An eleventh hour entry into list, this heart-wrenching story of rescue from abuse maintains Kevin Costner's place as a living god of Westerns. It also pairs him with Diane Lane in a weird DC Extended Universe reunion.
What Cas said:
Let Him Go's title is almost a boon, as you're going to want to watch this one knowing as little as possible and, if anything, assuming it's just another generic revenge thriller will probably be of benefit when it comes to expectations. Based on Larry Watson's 2013 novel, this will be a defining turning-point in director/screenwriter/producer Thomas Bezucha's career, crafting a staggeringly compelling narrative which draws you in effortlessly, planting those seeds of doubt, building with slow intensity until it's too late, and the darkness comes crashing in.
It's a story which, in one form or another, has been told countless times in the history of cinema, but Let Him Go somehow finds a new angle, investing in its period sensibilities but not getting waylaid by them, and trading in heavy Neo-Western vibes - the kind which would happily see this joining the ranks of gems like Hell or High Water, Wind River and No Country for Old Men.
Let Him Go is out in cinemas, was available to rent on Amazon, and is available to pre-order to buy on digital from Amazon
3. I'm Thinking of Ending Things
Challenging Synecdoche, New York for the title of 'Charlie Kaufman's Most Alienating Film,' this Netflix Original explored the the despair of a life half-lived
What Tom said:
From the outset, everything in the production is very carefully engineered to guide you towards making some tentative deductions about who main characters Lucy and Jake really are. Kaufman has really matured as a director and, where Synecdoche and Anomalisa tested the waters using tips from his old partners, Spike Jonze and Michel Gondry, here it really feels like he finally has an understanding of film-making as a holistic process. His careful attention to detail in all elements is clear and his use of colour, depth of focus, cinematography and sound are all working together to create this experience and every element, with the possible exception of his reliance on close quarters filming and the sort-of-unhelpful 4:3 aspect ratio, is a vital clue to deciphering the film.
It's an accurate depiction of irrational thinking. The frustration of feeling like a straightforward answer might be present but just out of reach. It’s an apt reflection of the characters’ headspace.
I'm Thinking of Ending Things is available to stream with Netflix
2. Da 5 Bloods
Spike Lee's Vietnam war / buddy comedy / treasure hunt / racial intervention / love letter to Hollywood is his best effort in years.
What Kumari said:
It’s quintessential Spike Lee – by turns wild, violent, confrontational, messy, emotional, symbolic, funny and outrageous. Viewers can, and most likely will, view this film how they want. It can be seen as a darkly comic, violent meditation on Vietnam with absorbing action and lots of signature Lee style. On its surface after all, it’s a film about a group of former brothers in arms who return to the scene of their truly formative years. But there’s also a significant commentary on questions of war, patriotism, trauma and memory at play, as well as a powerful exploration of how Blackness is used, ignored, perceived and exploited that couldn’t come at a more poignant (or ironic) time.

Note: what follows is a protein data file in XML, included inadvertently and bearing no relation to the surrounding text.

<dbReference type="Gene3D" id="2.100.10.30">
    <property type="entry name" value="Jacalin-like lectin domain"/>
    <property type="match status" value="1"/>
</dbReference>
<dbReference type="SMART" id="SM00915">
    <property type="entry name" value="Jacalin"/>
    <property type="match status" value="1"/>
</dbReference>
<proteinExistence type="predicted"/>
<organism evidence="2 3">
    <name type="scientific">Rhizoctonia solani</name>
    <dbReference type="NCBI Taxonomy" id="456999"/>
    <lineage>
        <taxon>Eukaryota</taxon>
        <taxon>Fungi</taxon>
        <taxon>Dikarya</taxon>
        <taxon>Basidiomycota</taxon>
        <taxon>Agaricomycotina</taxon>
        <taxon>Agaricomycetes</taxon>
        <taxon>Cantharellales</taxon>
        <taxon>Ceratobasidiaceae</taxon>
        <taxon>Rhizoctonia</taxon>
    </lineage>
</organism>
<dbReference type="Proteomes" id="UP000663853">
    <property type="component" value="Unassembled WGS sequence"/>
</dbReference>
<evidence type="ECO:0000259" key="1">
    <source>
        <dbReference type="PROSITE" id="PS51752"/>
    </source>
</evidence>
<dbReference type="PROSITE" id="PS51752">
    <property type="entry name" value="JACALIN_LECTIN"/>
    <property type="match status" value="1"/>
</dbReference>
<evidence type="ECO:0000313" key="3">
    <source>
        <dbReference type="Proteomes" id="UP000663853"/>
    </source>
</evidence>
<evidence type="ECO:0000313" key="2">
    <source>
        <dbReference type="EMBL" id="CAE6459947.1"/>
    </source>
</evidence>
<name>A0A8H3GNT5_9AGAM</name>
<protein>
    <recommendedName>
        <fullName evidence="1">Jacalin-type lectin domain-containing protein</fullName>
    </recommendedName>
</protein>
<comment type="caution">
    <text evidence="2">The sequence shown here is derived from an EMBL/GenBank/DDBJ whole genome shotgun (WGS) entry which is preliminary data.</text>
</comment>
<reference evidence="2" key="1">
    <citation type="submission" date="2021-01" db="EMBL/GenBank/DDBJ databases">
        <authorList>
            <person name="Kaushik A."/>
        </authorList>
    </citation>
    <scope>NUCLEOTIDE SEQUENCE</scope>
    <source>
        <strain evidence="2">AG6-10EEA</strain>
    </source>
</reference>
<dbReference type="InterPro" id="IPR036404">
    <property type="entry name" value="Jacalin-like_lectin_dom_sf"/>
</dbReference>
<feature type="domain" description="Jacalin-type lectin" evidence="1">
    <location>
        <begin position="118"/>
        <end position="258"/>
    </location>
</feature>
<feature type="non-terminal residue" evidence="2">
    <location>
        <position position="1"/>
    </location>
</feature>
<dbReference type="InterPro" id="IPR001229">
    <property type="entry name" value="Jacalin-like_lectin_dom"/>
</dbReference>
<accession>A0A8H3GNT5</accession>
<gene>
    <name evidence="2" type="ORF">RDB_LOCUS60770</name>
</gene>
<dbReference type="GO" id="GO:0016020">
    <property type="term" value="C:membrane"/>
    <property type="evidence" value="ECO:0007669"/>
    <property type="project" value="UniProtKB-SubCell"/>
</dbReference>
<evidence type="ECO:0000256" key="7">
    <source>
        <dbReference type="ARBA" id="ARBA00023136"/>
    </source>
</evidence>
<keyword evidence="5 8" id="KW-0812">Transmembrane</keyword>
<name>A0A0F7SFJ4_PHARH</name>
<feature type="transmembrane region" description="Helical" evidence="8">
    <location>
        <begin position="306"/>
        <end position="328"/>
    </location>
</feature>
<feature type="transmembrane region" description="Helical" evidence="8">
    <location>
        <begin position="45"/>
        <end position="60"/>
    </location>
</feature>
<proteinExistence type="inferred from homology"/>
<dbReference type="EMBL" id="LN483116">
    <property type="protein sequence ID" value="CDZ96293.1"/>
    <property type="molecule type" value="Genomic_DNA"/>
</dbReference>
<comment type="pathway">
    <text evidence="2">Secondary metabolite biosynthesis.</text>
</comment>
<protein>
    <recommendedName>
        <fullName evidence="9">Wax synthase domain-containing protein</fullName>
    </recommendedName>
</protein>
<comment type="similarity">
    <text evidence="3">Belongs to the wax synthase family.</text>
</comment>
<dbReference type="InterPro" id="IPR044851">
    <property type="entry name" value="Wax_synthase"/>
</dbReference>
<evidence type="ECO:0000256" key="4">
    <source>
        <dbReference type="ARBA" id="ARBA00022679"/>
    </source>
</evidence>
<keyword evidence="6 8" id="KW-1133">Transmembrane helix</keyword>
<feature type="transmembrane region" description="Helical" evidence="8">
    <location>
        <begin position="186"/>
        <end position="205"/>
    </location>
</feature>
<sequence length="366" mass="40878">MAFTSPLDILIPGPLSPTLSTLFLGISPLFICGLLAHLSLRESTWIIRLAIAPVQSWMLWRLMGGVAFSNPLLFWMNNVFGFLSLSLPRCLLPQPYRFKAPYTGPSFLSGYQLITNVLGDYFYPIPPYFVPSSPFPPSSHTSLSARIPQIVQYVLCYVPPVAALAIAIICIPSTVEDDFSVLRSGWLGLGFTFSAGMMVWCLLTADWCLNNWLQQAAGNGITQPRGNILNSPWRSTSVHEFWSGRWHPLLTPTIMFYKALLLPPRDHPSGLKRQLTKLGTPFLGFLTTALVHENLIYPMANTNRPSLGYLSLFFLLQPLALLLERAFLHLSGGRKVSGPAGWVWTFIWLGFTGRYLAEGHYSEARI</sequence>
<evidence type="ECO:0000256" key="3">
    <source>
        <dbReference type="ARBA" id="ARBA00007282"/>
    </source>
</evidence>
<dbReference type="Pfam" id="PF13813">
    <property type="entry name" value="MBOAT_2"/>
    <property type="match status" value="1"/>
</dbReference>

Da 5 Bloods is available to stream with Netflix
Bong Joon-ho's story of two families wrapped up in each other's lives made history earlier this year as the first foreign language film to win Best Picture at the Oscars. Not only that, it's one of the greatest films of the 21st Century.
What Simon said:
It's impressive that they have put together such a clever piece which works on so many... levels. You can enjoy it for the sheer audacity of the con - 'enjoy' being used loosely, since the tension can get absolutely unbearable - or you can contend with the varying emotions from what's going on underneath. Sure, these are largely amoral con artists that you shouldn't really be rooting for, but there's something quite interesting about seeing them revel in things that 'the rich' don't ever really stop to look at. And when you see father Kim's face when he realises just how much these privileged people look down at those below them, it's hard not to - almost unbelievably - feel some empathy.
Parasite is available to buy on 4K, Blu-ray and Digital, and is available to stream on Amazon Prime Video
Uncut Gems - Adam Sandler does one of his once-a-decade 'real acting' roles in this film by the Safdie brothers. It's basically a 2 hour heart attack...which is good?
Vivarium - This low profile flick about a couple stuck in an endless housing estate to be observed by outside forces was one of the most accurate depictions of parenthood ever committed to screen... Excuse me, I have to get back to digging the hole now.
Finding the Way Back - An extremely personal venture for Ben Affleck who gives one of the best performances of his career as a recovering alcoholic who steps into the position as basketball coach at his old highschool.
Saint Maud - It's always good to see a new star rising in the terrifying constellation that is A24's horror output. This troubling story of religious zealotry and madness brought us one of the strongest final scenes in cinema this year.
Greyhound - Apple's great experiment this year was with the purchase of this taut Tom Hanks WW2 naval thriller. It certainly worked out well for them with this masterpiece of structure and tension with Hanks as both star and co-writer.
The Lighthouse - Robert Eggers (The Witch) wrote a screenplay based very loosely on an unfinished Edgar Allan Poe story using dialogue from 150-year-old lighthouse keepers' logs and delivered one of the strangest, most compelling films of the year. One that most people will turn off long before Willem Dafoe invokes the name of Poseidon at full volume.
Please let us know how wrong we were and tell us what you're most looking forward to in 2021 in the discussion!